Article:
Biographies from Historical and Biographical Annals by Morton Montgomery


p. 1463


Ephraim M. Leh, a farmer in Colebrookdale township, near the Douglass township line, Berks county, was born Nov. 14, 1849, and is said to have descended from John Philip Leh, who came to America on the ship "Two Brothers" in 1745, and settled in Bucks county, Pa. Prior to 1779 George Leh had located in York county, Pa., and in 1802 John Leh was on record in that county. Many of the name are found today in York county.

According to the Pennsylvania archives Henry Leh, of Bucks county, in 1779, owned one hundred acres of land, two horses and four head of cattle. He was the father of Henry (2).

Henry Leh (2), son of Henry, was born in Bucks county Dec. 6, 1767, and is thought to have been of English extraction, and of a Quaker family. He came to Berks county, and engaged in farming and in mill-wrighting, following the latter trade four years. He owned the old Leh farm from about 1800 until his death. This consisted of some eighty acres when he purchased it. He married Catharine Muth, born March 11, 1774, daughter of Philip and Barbara Muth, and she died Dec. 29, 1850. Their children were: William, a clock maker at Pottstown; Daniel, who lived at Easton, Pa.; Samuel, who made his home in Bucks county, as also did John; Henry (3); Jacob, who lived in the vicinity of Hill Church, but died of smallpox at Reading; Sarah, who married (first) John Reinert and (second) Samuel Burden.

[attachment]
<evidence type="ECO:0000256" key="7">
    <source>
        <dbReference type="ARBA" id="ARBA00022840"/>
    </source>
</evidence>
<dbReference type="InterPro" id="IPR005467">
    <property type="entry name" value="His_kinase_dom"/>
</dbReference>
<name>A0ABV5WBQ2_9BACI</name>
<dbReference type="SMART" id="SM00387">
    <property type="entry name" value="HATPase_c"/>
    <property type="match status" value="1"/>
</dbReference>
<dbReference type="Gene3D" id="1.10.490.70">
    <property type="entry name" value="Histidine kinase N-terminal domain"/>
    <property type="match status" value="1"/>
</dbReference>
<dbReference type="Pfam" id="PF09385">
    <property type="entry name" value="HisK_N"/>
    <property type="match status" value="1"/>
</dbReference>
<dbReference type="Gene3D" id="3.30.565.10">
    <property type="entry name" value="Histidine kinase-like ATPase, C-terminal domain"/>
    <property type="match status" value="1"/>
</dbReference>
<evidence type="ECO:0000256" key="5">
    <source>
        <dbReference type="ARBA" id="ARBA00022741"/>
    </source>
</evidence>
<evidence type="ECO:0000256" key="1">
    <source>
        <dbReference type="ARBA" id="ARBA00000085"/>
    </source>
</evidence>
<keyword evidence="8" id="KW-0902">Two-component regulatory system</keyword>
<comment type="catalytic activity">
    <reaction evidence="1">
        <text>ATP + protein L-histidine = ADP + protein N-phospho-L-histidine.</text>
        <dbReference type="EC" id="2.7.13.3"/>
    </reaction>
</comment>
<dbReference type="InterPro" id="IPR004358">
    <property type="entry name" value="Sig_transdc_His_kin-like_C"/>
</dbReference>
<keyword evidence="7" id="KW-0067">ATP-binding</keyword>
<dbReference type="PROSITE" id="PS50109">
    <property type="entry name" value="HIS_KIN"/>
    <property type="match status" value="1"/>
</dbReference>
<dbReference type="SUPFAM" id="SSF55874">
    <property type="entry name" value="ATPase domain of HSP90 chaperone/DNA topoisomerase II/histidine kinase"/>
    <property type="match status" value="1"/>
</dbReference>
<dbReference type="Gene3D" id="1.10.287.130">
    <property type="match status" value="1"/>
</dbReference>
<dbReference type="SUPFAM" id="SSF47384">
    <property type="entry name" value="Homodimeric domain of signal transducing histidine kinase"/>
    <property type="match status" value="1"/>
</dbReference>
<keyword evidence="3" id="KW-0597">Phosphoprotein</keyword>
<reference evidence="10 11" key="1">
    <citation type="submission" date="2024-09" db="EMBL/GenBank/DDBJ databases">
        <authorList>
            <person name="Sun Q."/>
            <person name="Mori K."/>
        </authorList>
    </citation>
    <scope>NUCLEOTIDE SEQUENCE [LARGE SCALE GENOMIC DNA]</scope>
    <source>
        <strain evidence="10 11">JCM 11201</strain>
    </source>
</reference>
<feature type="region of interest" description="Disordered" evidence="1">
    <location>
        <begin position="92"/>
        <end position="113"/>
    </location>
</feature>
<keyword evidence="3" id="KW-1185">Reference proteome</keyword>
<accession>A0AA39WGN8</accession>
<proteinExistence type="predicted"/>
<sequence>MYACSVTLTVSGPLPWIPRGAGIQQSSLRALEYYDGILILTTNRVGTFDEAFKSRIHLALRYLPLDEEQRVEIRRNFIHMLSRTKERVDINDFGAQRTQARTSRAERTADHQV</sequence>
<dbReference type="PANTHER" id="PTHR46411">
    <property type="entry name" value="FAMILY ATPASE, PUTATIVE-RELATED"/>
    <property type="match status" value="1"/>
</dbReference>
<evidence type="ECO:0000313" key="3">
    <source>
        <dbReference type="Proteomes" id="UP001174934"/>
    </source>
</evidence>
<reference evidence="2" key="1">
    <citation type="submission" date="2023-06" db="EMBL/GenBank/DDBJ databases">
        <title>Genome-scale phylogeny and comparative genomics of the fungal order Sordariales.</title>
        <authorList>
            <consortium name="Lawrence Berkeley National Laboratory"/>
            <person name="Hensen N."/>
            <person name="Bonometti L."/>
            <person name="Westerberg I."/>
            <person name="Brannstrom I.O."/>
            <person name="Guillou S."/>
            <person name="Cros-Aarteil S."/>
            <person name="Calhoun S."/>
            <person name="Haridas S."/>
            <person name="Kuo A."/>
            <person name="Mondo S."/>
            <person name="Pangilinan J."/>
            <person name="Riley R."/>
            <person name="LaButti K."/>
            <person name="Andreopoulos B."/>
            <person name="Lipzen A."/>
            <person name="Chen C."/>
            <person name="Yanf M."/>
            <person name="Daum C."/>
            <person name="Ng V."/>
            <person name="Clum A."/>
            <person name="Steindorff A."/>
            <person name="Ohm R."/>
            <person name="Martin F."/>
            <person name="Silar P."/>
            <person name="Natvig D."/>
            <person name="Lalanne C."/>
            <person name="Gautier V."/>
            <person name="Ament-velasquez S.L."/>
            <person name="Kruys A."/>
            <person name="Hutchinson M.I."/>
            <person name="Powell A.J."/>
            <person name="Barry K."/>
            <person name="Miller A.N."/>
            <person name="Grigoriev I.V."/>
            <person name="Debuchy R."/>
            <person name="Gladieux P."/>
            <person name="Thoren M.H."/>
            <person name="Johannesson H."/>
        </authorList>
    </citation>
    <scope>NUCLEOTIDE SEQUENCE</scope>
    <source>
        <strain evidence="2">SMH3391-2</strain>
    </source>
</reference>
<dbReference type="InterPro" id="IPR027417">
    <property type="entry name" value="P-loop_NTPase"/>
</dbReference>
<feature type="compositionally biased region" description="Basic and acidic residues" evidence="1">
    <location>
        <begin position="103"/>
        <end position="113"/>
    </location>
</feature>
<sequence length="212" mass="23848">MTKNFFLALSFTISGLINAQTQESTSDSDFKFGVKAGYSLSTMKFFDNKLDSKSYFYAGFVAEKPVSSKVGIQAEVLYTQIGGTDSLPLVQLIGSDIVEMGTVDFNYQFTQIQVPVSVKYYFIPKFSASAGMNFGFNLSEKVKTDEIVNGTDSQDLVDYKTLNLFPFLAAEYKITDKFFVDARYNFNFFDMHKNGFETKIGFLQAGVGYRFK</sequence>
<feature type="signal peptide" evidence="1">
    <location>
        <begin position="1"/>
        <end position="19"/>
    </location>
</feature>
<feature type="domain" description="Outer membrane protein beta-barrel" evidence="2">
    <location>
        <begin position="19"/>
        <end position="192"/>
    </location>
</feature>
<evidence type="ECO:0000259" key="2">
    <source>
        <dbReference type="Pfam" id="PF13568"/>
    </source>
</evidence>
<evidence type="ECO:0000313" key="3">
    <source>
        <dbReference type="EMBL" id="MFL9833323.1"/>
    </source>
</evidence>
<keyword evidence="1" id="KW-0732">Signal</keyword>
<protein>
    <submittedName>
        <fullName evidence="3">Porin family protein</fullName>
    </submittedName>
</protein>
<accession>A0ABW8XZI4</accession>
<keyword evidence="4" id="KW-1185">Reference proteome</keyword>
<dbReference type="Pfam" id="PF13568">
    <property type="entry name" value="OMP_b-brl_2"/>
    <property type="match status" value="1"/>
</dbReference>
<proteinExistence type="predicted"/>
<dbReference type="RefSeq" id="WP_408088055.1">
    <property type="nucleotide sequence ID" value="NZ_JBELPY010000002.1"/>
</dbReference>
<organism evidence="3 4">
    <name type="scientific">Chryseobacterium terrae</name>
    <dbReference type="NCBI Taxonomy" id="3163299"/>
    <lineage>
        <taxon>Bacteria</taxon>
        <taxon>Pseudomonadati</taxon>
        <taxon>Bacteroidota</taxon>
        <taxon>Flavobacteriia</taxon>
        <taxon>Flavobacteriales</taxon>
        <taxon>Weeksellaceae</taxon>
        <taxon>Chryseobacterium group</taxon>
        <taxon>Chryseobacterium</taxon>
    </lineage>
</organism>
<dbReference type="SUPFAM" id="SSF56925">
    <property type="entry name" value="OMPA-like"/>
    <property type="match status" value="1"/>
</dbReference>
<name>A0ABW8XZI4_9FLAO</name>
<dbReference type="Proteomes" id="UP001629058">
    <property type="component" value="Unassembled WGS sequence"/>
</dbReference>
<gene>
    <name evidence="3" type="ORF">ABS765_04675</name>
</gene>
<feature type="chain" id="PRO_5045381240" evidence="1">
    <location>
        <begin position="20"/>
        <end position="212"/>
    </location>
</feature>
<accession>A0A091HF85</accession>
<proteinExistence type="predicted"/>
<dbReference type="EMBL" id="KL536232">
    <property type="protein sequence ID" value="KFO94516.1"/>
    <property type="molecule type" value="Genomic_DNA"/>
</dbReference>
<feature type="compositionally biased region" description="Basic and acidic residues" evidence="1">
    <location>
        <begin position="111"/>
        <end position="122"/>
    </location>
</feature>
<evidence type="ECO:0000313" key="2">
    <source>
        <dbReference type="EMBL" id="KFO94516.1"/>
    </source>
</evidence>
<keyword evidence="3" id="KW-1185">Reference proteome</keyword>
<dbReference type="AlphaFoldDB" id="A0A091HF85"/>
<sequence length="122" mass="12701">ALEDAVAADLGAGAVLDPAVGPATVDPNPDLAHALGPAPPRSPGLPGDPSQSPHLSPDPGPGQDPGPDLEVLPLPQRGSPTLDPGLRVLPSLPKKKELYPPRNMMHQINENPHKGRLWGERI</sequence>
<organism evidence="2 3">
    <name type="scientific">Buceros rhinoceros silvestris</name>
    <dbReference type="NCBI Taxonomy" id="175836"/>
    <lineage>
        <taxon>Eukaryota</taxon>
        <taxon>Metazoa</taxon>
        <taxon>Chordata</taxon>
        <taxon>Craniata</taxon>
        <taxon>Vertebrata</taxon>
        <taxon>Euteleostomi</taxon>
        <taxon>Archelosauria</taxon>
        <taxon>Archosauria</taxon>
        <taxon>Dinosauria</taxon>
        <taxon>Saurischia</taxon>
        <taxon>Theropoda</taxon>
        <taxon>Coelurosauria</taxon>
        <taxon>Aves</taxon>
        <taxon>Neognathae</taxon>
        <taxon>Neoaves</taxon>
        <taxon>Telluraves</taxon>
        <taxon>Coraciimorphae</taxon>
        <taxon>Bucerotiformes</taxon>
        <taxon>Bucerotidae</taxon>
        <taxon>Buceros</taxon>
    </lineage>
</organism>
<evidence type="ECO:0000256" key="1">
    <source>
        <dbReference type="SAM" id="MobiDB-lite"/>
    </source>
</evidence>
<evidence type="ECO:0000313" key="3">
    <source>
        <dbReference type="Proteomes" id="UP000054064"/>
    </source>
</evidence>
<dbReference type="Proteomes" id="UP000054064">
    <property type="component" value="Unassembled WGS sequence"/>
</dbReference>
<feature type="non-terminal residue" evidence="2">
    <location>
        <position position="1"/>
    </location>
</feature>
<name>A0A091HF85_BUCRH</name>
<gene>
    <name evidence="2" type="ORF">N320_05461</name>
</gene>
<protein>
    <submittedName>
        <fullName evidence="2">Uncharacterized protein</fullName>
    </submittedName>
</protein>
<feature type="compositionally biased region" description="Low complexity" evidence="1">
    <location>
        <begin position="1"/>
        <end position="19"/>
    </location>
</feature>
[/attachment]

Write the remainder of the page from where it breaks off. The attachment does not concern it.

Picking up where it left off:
Henry Leh (3), son of Henry (2), was born on the old Leh homestead in Colebrookdale township, June 10, 1814. He was a tailor by trade and followed it a number of years, but in latter life he farmed the old homestead, where he died Oct. 14, 1892. and he was laid to rest in Fairview cemetery beside his wife. He was a man of enterprise and progressive ideas, and he erected the present house and barn, the former in 1884, and the latter in 1868. He was an active worker in the Reformed congregation at Boyertown, and served as elder and member of the building committee. His wife, Mary Ann Maurer, born Oct. 27, 1818, was a daughter of Andrew Maurer, and she died March 20, 1857, in her thirty-ninth year. Their children were: Frank, who lived at Reading and died at the Soldiers Home in 1908; Emma, who is the widow of Solomon Bush, and lives at Boyertown; Catharine, deceased wife of Ephraim Weider; Susan, who married John Ritter, of Boyertown; Ephraim M.; Henry, a painter at Pottstown; and Mary, who married Lewis Walters, of Pottstown.

Ephraim M. Leh, son of Henry (3), attended the public schools near his home until he was fifteen years old. He then learned the painting trade, which he followed for seven years. In 1871 he began farming on the old homestead, which consists of seventy-three acres. Of this he has been the owner since 1894, and he has a good outfit of machinery. In politics he is a Democrat, and in religion a believer in the faith of the Reformed Church, attending with his family the Church of the Good Shepherd.